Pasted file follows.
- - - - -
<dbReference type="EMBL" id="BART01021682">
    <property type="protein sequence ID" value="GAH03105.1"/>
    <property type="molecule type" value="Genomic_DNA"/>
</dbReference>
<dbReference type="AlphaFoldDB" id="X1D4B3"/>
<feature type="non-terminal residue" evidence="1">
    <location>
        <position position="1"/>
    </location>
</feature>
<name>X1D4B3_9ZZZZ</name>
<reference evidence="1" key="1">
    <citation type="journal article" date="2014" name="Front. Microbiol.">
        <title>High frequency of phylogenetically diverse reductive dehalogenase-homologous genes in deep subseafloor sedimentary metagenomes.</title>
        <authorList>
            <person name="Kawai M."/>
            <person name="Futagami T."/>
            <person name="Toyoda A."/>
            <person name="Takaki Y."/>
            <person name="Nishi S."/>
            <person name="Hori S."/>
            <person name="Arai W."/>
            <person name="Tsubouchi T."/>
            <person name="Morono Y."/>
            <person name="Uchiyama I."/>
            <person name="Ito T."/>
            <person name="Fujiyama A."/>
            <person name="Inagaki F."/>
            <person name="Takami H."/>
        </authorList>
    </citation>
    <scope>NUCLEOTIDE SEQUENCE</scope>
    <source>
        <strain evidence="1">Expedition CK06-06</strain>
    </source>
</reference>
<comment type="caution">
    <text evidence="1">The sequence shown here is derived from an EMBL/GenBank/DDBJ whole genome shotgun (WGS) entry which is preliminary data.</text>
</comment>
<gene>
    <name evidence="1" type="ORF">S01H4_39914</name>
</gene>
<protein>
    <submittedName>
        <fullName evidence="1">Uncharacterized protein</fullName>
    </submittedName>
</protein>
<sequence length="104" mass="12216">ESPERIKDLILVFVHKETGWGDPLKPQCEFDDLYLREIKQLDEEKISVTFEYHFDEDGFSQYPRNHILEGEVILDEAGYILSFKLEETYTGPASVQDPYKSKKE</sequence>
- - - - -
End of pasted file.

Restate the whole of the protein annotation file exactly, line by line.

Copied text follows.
<dbReference type="EMBL" id="BART01021682">
    <property type="protein sequence ID" value="GAH03105.1"/>
    <property type="molecule type" value="Genomic_DNA"/>
</dbReference>
<dbReference type="AlphaFoldDB" id="X1D4B3"/>
<feature type="non-terminal residue" evidence="1">
    <location>
        <position position="1"/>
    </location>
</feature>
<name>X1D4B3_9ZZZZ</name>
<reference evidence="1" key="1">
    <citation type="journal article" date="2014" name="Front. Microbiol.">
        <title>High frequency of phylogenetically diverse reductive dehalogenase-homologous genes in deep subseafloor sedimentary metagenomes.</title>
        <authorList>
            <person name="Kawai M."/>
            <person name="Futagami T."/>
            <person name="Toyoda A."/>
            <person name="Takaki Y."/>
            <person name="Nishi S."/>
            <person name="Hori S."/>
            <person name="Arai W."/>
            <person name="Tsubouchi T."/>
            <person name="Morono Y."/>
            <person name="Uchiyama I."/>
            <person name="Ito T."/>
            <person name="Fujiyama A."/>
            <person name="Inagaki F."/>
            <person name="Takami H."/>
        </authorList>
    </citation>
    <scope>NUCLEOTIDE SEQUENCE</scope>
    <source>
        <strain evidence="1">Expedition CK06-06</strain>
    </source>
</reference>
<comment type="caution">
    <text evidence="1">The sequence shown here is derived from an EMBL/GenBank/DDBJ whole genome shotgun (WGS) entry which is preliminary data.</text>
</comment>
<gene>
    <name evidence="1" type="ORF">S01H4_39914</name>
</gene>
<protein>
    <submittedName>
        <fullName evidence="1">Uncharacterized protein</fullName>
    </submittedName>
</protein>
<sequence length="104" mass="12216">ESPERIKDLILVFVHKETGWGDPLKPQCEFDDLYLREIKQLDEEKISVTFEYHFDEDGFSQYPRNHILEGEVILDEAGYILSFKLEETYTGPASVQDPYKSKKE</sequence>